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There are many new requirements for the new face-to-face regulation for home health. Below are the answers to the questions LeadingAge has received from members about the regulation.
Q1. Who is qualified to perform the face-to-face encounter?
A1. The face-to-face encounter must be performed by the physician or certain non-physician practitioners (with physician certification) who develop the plan of care and who certify that the Medicare beneficiary is in need skilled nursing care or therapy and is confined to his/her home.
Q2. Does the physician who conducts the face-to face encounter need to care for the patient throughout the home health care episode?
A2. No. The certifying physician may transfer the patient to another doctor at any time.
Q3. I am a hospitalist and do not provide care to patients who are in their own homes. Can I perform the face-to-face encounter and certify the needs of the patient?
A3. Yes. Your encounter will qualify if:
Q4. The patient just was seen by a nurse practitioner. Would that encounter qualify?
A4. Very likely. To qualify, the encounter must be related to the need for home care. Also, the nurse practitioner must convey clinical findings to a physician who certifies the patient’s need for care and documents why the patient qualifies for coverage.
Q5. Does the encounter requirement apply to every time the physician orders care or changes orders?
A5. No. The face-to-face encounter requirement only applies for the initial start of care. However, if a patient is discharged from home care and is later admitted again, the requirement will apply.
Q6. I am already overburdened with paperwork for Medicare and insurance company claims. Isn’t this another unnecessary burden on physicians?
A6. This new requirement helps ensure that Medicare beneficiaries get the care and benefit coverage that they are entitled to. While it may add some new paperwork, the documentation only needs to be brief.
Q7. Can the term "physician support staff"-- the staff who can assist the physician in drafting the narrative be further defined?
A7. Yes. Physician support staff are those staff who work with or for the physician on a regular basis, and, as part of their job duties regularly perform documentation, take dictation from the physician and/or extract from the physician's medical records to support the physician in a variety of ways.
We note that HHA staff cannot assist the physician in drafting the narrative. The statute requires that the physician must document the face-to-face encounter. As we describe in our final rule, the HHA staff cannot draft the narrative documentation for the physician to sign as this would violate the statutory requirement.
Q8. Can documentation requirements for the face-to-face encounter be satisfied if the certifying physician’s staff complete the document as part, or addendum to the certification using the patient’s medical record & physician reviews and signs?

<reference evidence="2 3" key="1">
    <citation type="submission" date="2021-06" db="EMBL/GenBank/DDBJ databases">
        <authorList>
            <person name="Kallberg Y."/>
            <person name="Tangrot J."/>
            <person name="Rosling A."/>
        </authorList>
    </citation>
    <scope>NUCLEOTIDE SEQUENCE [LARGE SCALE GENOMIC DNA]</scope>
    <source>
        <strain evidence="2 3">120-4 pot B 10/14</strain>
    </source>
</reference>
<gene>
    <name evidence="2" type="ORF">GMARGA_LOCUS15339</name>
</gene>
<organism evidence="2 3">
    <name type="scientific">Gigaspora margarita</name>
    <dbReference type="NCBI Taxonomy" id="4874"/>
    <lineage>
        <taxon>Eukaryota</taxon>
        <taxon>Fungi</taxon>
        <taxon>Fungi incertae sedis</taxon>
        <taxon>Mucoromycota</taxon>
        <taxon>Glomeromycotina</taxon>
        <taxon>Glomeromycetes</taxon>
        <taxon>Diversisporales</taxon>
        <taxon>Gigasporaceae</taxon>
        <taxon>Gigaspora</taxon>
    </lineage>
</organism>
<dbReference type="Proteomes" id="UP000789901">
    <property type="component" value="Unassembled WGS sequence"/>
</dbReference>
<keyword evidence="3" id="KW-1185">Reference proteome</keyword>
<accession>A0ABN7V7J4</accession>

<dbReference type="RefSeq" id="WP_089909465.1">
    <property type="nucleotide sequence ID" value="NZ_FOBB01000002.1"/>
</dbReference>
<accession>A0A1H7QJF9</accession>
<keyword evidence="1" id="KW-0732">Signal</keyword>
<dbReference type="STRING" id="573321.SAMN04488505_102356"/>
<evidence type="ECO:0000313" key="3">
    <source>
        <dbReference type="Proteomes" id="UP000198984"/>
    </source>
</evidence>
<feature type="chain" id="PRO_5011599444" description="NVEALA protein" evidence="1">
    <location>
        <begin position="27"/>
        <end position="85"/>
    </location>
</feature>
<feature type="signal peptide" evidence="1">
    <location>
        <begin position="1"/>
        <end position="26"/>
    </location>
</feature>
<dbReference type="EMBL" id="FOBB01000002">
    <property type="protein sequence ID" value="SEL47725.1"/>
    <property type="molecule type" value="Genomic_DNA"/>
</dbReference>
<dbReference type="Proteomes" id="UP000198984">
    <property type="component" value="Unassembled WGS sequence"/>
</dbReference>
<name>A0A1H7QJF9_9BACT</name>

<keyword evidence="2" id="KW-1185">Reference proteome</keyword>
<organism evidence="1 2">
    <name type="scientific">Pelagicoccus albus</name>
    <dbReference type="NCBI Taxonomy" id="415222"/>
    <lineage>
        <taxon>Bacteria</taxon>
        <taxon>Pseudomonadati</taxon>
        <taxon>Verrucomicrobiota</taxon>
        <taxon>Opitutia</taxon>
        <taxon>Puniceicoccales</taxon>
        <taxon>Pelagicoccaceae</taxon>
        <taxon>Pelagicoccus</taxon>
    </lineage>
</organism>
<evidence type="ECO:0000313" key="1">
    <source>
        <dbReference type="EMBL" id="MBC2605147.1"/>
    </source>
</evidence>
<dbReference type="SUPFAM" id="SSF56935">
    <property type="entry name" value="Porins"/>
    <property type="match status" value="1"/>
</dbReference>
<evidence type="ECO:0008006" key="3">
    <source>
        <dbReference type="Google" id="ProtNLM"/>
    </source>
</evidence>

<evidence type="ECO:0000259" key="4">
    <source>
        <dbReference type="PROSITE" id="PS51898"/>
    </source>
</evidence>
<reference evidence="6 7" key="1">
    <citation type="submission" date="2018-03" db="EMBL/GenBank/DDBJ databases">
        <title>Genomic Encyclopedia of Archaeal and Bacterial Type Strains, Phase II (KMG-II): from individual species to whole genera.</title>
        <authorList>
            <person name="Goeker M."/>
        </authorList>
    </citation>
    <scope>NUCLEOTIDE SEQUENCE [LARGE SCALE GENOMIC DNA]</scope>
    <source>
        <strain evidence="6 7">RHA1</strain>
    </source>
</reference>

A8. The statute requires that the certifying physician document the encounter as part of the certification. A physician's own support staff can help the physician draft the face-to-face encounter documentation narrative in a number of ways which include but are not limited to:
These are examples of common practice for physicians to document their patient encounters, and all would meet the statutory requirement that the certifying physician must document the encounter as part of the certification.
CMS expects that because this same information is often present on the discharge summary and/or physician orders for home health services, the face-to-face encounter documentation narrative may satisfy multiple purposes. A physician's orders for home health services or an acute/post-acute discharge summary can be used to satisfy the face-to-face documentation narrative, if they reflect the clinical condition of the patient as seen during the encounter, they are drafted by the physician or the physician's support personnel, and they meet these requirements:
Q9. Can existing medical records (such as discharge summary plans) be attached to the certification and meet the face-to-face documentation requirements?
A9. Whether the face-to-face documentation is on the certification form itself or is an addendum to it, it must be separate and distinct. It must also include the following: 1) the patient's name; 2) date of the encounter; 3) how the patient's clinical condition as seen during the encounter supports homebound status and the need for skilled services; 4) the physician's signature (original signature, a faxed copy, copy of original document with signature or electronic signature - but not stamped signature); and 5) date of the physician's signature.
Q10. What is an example of the physician's narrative on the face-to-face documentation?
A10. The certifying physician's face-to-face description should be a brief narrative describing the patient's clinical condition and how the patient's condition supports homebound status and the need for skilled services. The following is an example:
"The patient is temporarily homebound secondary to status post total knee replacement and currently walker dependent with painful ambulation. PT is needed to restore the ability to walk without support. Short-term skilled nursing is needed to monitor for signs of decomposition or adverse events from the new COPD medical regimen."
You can visit CMS for more information about hospice and home health. The agency will continue to address industry questions concerning the new requirements.